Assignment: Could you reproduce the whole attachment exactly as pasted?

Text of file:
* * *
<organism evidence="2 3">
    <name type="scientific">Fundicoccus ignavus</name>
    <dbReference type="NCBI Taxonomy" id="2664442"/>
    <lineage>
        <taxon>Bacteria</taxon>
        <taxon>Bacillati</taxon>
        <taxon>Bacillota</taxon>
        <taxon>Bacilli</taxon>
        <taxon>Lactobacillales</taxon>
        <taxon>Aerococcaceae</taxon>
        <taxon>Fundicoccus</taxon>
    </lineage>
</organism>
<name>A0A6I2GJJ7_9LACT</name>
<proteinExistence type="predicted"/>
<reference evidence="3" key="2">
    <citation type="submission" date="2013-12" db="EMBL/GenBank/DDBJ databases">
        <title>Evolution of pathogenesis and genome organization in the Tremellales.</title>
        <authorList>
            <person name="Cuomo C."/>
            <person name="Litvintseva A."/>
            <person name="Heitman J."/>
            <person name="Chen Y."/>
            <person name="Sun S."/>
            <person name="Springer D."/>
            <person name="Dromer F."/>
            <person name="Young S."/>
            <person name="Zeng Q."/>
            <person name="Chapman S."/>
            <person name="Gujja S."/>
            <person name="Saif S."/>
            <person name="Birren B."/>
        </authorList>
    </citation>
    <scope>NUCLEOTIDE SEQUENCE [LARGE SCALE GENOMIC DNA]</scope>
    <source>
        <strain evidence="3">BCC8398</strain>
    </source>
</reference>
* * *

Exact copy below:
<organism evidence="2 3">
    <name type="scientific">Fundicoccus ignavus</name>
    <dbReference type="NCBI Taxonomy" id="2664442"/>
    <lineage>
        <taxon>Bacteria</taxon>
        <taxon>Bacillati</taxon>
        <taxon>Bacillota</taxon>
        <taxon>Bacilli</taxon>
        <taxon>Lactobacillales</taxon>
        <taxon>Aerococcaceae</taxon>
        <taxon>Fundicoccus</taxon>
    </lineage>
</organism>
<name>A0A6I2GJJ7_9LACT</name>
<proteinExistence type="predicted"/>
<reference evidence="3" key="2">
    <citation type="submission" date="2013-12" db="EMBL/GenBank/DDBJ databases">
        <title>Evolution of pathogenesis and genome organization in the Tremellales.</title>
        <authorList>
            <person name="Cuomo C."/>
            <person name="Litvintseva A."/>
            <person name="Heitman J."/>
            <person name="Chen Y."/>
            <person name="Sun S."/>
            <person name="Springer D."/>
            <person name="Dromer F."/>
            <person name="Young S."/>
            <person name="Zeng Q."/>
            <person name="Chapman S."/>
            <person name="Gujja S."/>
            <person name="Saif S."/>
            <person name="Birren B."/>
        </authorList>
    </citation>
    <scope>NUCLEOTIDE SEQUENCE [LARGE SCALE GENOMIC DNA]</scope>
    <source>
        <strain evidence="3">BCC8398</strain>
    </source>
</reference>